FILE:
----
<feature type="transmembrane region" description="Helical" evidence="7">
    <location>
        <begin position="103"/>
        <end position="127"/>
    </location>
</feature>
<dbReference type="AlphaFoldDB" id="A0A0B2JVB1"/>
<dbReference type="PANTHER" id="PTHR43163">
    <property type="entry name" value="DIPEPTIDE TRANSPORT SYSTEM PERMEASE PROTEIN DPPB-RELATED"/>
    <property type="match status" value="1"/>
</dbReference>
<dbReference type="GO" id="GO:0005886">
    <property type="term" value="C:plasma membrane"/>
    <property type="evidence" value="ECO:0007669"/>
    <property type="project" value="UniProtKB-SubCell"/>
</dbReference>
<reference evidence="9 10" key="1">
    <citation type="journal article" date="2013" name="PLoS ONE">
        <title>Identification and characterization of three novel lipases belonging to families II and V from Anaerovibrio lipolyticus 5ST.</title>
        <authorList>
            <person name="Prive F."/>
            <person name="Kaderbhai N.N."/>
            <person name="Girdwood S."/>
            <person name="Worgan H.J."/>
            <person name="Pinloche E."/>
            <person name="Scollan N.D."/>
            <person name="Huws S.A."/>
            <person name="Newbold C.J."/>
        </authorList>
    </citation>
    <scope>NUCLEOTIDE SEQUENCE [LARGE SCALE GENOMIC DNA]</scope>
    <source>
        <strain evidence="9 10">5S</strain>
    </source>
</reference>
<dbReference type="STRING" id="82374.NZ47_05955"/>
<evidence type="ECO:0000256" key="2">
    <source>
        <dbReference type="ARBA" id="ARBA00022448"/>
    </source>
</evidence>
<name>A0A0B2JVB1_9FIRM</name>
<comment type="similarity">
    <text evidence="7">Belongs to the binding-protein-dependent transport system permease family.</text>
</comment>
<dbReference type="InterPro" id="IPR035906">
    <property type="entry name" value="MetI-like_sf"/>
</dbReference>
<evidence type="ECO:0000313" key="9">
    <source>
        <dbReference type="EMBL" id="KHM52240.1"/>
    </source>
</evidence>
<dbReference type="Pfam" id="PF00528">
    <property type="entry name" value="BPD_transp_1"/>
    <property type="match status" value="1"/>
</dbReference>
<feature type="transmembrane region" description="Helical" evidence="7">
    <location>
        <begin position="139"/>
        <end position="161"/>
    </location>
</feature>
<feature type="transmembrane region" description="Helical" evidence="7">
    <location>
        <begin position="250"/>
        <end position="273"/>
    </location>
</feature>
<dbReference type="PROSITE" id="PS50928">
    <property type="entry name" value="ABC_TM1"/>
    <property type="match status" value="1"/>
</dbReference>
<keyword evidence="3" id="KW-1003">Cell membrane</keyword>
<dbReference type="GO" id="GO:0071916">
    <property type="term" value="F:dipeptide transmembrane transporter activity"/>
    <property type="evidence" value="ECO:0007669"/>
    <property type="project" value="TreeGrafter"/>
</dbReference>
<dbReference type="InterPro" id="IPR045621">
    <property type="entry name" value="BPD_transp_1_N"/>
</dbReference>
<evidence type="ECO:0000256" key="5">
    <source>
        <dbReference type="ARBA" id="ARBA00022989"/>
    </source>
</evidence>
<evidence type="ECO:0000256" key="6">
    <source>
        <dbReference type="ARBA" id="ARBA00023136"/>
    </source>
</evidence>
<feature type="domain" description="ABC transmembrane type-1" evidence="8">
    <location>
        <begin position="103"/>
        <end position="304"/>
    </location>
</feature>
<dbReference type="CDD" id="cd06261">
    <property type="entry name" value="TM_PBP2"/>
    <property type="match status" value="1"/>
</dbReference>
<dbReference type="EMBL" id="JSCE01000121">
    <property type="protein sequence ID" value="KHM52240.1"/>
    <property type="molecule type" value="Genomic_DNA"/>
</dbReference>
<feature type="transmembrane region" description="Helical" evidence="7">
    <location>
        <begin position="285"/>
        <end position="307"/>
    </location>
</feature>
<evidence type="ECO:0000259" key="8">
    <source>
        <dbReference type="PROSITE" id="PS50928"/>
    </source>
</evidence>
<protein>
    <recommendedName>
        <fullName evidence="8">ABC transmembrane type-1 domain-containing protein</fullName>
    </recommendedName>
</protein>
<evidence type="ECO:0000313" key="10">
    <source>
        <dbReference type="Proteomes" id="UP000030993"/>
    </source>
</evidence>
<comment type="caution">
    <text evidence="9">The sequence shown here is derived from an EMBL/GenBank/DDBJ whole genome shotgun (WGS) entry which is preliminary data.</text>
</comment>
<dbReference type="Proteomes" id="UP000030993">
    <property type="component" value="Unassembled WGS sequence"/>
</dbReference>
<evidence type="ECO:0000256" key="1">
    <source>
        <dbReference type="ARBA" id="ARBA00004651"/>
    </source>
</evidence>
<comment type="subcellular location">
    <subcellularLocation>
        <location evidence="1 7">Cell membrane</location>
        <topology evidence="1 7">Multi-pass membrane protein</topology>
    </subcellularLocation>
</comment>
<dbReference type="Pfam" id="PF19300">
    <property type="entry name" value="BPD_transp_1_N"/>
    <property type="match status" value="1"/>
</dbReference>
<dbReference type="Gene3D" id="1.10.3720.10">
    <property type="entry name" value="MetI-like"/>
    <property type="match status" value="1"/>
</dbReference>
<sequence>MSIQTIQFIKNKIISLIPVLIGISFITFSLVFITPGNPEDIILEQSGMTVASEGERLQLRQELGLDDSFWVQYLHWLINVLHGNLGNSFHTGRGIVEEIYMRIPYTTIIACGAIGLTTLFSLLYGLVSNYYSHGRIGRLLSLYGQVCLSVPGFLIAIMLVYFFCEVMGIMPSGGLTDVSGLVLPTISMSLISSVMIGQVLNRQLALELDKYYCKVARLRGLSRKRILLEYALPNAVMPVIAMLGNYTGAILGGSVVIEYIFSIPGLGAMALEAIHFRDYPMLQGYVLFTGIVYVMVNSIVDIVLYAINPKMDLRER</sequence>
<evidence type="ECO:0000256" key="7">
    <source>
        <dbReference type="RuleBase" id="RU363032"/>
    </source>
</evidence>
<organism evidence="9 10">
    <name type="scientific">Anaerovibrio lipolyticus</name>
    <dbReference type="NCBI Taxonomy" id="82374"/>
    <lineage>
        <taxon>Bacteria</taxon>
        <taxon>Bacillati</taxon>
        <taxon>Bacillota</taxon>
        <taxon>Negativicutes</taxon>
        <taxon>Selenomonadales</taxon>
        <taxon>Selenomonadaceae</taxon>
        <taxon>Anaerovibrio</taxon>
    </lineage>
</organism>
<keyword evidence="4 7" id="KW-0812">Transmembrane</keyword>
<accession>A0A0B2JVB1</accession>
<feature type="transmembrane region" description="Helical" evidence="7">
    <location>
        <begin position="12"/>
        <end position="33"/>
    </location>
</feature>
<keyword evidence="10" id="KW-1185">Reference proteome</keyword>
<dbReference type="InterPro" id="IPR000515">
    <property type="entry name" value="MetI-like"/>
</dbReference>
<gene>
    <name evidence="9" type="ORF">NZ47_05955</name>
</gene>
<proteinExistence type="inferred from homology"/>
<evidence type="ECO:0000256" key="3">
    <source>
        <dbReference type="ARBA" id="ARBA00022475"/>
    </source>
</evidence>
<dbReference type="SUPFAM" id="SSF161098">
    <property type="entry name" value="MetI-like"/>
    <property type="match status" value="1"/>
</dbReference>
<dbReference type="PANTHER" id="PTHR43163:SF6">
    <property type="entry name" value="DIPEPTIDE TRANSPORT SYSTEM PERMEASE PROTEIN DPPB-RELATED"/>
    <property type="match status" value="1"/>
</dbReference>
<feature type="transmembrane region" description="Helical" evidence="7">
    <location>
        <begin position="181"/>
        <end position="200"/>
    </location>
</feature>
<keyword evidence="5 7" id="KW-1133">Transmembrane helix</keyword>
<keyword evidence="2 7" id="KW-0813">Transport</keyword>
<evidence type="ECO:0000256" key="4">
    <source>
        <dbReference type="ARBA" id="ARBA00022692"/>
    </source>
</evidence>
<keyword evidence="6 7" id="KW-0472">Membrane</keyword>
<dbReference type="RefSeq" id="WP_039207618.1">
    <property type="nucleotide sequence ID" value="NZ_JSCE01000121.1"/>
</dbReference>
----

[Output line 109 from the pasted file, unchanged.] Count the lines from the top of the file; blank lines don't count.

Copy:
        <begin position="285"/>